Today we moved back to my parents’ house from the synagogue.  This will use up the last 24 hours of the 72 hours per month we’re allowed to be parked in front of their house, so tomorrow we will have to move on.

Today’s project was to replace the RV range with a residential range.  Our current oven is about the size of a microwave oven, and Trish could really use more space for cooking more elaborate Shabbos and holiday meals.  Here’s what we started with:


The first step was to remove the range:




Next I removed the cabinetry and countertop around the range, leaving a 34” wide alcove for the new range:


Next I added an outlet for the residential range and modified the propane plumbing to attach to the new range while preserving the quick release propane connector for our catalytic heater


After replacing the natural gas orifices in the cooktop and making a few other adjustments in the oven, the new range was ready to run on propane instead of natural gas.  After attaching the propane line and plugging into the new outlet, the new range is ready to go:


The only down side is that the oven seems to keep the 400-watt electric igniter on whenever the oven is heating (as opposed to turning off once the gas is ignited), so we will have to be careful not to use the oven for several hours when the solar system isn’t charging the battery.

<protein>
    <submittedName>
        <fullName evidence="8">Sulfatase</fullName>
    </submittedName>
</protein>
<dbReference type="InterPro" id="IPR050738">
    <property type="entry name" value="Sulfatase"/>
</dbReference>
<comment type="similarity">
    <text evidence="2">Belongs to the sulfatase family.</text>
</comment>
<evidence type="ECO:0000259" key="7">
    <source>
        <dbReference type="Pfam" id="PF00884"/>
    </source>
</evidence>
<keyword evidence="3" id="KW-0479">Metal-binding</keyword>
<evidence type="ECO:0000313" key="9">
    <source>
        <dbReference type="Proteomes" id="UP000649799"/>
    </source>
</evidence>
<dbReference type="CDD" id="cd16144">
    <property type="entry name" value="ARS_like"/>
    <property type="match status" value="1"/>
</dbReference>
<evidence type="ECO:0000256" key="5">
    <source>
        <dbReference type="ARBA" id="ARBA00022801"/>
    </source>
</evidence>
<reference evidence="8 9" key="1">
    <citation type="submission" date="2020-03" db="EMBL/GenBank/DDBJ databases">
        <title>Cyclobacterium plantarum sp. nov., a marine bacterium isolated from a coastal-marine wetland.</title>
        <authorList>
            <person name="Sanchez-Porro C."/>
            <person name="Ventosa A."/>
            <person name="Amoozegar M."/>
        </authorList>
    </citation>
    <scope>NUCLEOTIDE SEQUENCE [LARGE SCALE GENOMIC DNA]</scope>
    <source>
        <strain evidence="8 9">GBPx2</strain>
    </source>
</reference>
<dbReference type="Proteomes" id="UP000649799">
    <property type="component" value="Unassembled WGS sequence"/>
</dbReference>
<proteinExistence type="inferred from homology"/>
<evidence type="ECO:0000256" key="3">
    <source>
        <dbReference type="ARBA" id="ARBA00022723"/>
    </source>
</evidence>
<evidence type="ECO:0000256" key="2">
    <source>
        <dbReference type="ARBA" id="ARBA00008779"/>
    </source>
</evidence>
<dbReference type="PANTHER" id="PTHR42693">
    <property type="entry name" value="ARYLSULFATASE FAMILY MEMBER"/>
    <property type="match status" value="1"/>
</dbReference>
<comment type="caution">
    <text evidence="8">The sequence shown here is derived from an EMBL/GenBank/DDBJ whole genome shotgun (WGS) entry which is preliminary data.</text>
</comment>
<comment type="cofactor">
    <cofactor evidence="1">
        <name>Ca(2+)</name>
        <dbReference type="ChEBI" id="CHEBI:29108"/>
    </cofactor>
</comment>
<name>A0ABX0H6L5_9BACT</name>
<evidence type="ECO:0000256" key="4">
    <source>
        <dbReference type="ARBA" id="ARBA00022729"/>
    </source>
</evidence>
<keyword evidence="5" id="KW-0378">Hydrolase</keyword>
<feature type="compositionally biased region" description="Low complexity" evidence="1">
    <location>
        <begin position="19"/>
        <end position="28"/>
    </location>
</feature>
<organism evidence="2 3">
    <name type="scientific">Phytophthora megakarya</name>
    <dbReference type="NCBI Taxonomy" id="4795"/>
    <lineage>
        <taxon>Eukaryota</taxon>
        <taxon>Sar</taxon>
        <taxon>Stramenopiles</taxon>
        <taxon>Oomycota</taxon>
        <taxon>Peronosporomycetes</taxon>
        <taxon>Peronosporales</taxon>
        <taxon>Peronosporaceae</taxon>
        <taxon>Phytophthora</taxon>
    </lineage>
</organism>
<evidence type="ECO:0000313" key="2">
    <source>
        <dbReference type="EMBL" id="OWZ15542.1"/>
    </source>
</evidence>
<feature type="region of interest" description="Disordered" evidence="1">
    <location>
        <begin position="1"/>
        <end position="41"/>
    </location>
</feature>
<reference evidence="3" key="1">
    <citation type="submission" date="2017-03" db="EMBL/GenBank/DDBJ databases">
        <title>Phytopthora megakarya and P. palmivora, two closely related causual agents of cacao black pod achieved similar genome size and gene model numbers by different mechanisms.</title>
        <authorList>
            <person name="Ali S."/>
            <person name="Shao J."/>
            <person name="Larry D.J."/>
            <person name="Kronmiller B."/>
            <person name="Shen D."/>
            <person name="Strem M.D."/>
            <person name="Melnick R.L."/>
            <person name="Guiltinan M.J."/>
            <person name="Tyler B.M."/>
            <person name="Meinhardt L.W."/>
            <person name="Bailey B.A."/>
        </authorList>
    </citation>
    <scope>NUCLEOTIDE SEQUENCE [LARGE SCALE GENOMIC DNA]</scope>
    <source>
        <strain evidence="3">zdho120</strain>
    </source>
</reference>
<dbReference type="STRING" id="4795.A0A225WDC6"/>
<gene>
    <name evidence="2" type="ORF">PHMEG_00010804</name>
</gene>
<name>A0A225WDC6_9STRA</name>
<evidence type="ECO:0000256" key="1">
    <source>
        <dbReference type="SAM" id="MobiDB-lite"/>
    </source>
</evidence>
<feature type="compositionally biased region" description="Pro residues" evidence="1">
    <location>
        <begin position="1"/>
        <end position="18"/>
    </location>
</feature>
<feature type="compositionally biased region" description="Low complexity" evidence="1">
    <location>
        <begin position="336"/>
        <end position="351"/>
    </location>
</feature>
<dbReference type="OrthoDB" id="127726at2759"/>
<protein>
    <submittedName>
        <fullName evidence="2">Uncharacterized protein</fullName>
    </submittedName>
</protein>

Day 596: Las Vegas Urban RVing, Day 1

Today promises to be a normal weather day here in Las Vegas, which is about ten degrees hotter than Cottonwood.  So long as we keep the slides in, the neighborhood watch doesn’t bother us:


We are considering replacing our 3 burner, 1ish cubic foot RV range with a four burner, 5 cubic foot residential gas range.  This would involve tearing out cabinetry, adding electrical service behind the range, and modifying the range to run on propane rather than natural gas.  We visited a few stores to see what’s available in black and stainless:


Trish has been wanting to replace the RV sofa with a living room set that takes up less space.  This set has ottomans that come out from under the chairs.  L’Chaim!


Bubbe and Zayde took us out to dinner at Sababa’s.  I’m not sure what’s going on here:


On the way home we purchased the furniture set and set it up where the sofa used to be:


Day 589: 12 Gallons of Water Found Hiding in RV

No doubt so our RV manufacturer could save money by using lighter duty suspension components, our RV only has a 45 gallon fresh water tank, which is on the small side for an RV of this size.  Most RVs used by fulltimers have at least 100 gallons of fresh water on board.  In turns out to not be that big of a deal for us, as we can last about 5 days on 45 gallons of water, and we tend to go out on trips or to do errands frequently enough that we fill up our 45 gallon water bag in the bed of our pickup and bring the water back to the RV. A few times, though, we’ve run out of water and have been forced to make a special trip just to get more water.

Water in the RV is pumped from the fresh water tank into the plumbing to create water pressure at the sink and shower.  Cold water is also pumped into the 12 gallon water heater.  The pressure on the cold side pushes the heated water out of the water heater into the hot water lines.  When there’s no more water in the fresh water tank, hot water no longer gets pushed out of the water heater, so it just sits there.